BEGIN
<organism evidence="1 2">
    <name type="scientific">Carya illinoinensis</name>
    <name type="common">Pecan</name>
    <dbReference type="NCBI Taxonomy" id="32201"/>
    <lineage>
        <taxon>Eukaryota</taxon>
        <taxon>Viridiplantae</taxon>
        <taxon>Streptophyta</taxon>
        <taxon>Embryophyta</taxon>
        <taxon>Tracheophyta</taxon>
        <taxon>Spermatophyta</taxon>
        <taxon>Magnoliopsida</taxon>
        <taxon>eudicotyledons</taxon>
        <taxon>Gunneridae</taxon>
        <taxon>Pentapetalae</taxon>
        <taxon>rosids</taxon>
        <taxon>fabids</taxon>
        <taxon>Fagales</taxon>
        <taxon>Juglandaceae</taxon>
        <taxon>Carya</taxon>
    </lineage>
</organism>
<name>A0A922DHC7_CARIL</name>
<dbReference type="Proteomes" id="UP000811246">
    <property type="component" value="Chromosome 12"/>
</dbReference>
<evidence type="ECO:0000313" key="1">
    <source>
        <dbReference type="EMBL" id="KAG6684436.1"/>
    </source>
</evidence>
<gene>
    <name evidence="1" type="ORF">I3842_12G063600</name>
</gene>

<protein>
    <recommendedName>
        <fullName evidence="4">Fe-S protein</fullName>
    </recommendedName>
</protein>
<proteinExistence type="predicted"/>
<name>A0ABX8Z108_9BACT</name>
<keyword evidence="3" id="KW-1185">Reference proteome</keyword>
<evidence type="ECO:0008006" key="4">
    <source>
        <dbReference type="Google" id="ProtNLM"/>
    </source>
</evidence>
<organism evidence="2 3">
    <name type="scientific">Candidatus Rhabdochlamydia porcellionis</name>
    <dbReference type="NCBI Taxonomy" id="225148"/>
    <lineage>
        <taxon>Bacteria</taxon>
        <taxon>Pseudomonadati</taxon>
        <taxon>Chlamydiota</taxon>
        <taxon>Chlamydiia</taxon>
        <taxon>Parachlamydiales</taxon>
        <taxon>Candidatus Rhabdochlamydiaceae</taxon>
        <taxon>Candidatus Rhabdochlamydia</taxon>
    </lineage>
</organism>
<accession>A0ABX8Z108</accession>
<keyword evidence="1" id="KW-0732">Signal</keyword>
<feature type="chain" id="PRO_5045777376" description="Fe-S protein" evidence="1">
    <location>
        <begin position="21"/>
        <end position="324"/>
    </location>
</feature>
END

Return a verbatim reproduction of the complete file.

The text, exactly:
<organism evidence="1 2">
    <name type="scientific">Carya illinoinensis</name>
    <name type="common">Pecan</name>
    <dbReference type="NCBI Taxonomy" id="32201"/>
    <lineage>
        <taxon>Eukaryota</taxon>
        <taxon>Viridiplantae</taxon>
        <taxon>Streptophyta</taxon>
        <taxon>Embryophyta</taxon>
        <taxon>Tracheophyta</taxon>
        <taxon>Spermatophyta</taxon>
        <taxon>Magnoliopsida</taxon>
        <taxon>eudicotyledons</taxon>
        <taxon>Gunneridae</taxon>
        <taxon>Pentapetalae</taxon>
        <taxon>rosids</taxon>
        <taxon>fabids</taxon>
        <taxon>Fagales</taxon>
        <taxon>Juglandaceae</taxon>
        <taxon>Carya</taxon>
    </lineage>
</organism>
<name>A0A922DHC7_CARIL</name>
<dbReference type="Proteomes" id="UP000811246">
    <property type="component" value="Chromosome 12"/>
</dbReference>
<evidence type="ECO:0000313" key="1">
    <source>
        <dbReference type="EMBL" id="KAG6684436.1"/>
    </source>
</evidence>
<gene>
    <name evidence="1" type="ORF">I3842_12G063600</name>
</gene>

<protein>
    <recommendedName>
        <fullName evidence="4">Fe-S protein</fullName>
    </recommendedName>
</protein>
<proteinExistence type="predicted"/>
<name>A0ABX8Z108_9BACT</name>
<keyword evidence="3" id="KW-1185">Reference proteome</keyword>
<evidence type="ECO:0008006" key="4">
    <source>
        <dbReference type="Google" id="ProtNLM"/>
    </source>
</evidence>
<organism evidence="2 3">
    <name type="scientific">Candidatus Rhabdochlamydia porcellionis</name>
    <dbReference type="NCBI Taxonomy" id="225148"/>
    <lineage>
        <taxon>Bacteria</taxon>
        <taxon>Pseudomonadati</taxon>
        <taxon>Chlamydiota</taxon>
        <taxon>Chlamydiia</taxon>
        <taxon>Parachlamydiales</taxon>
        <taxon>Candidatus Rhabdochlamydiaceae</taxon>
        <taxon>Candidatus Rhabdochlamydia</taxon>
    </lineage>
</organism>
<accession>A0ABX8Z108</accession>
<keyword evidence="1" id="KW-0732">Signal</keyword>
<feature type="chain" id="PRO_5045777376" description="Fe-S protein" evidence="1">
    <location>
        <begin position="21"/>
        <end position="324"/>
    </location>
</feature>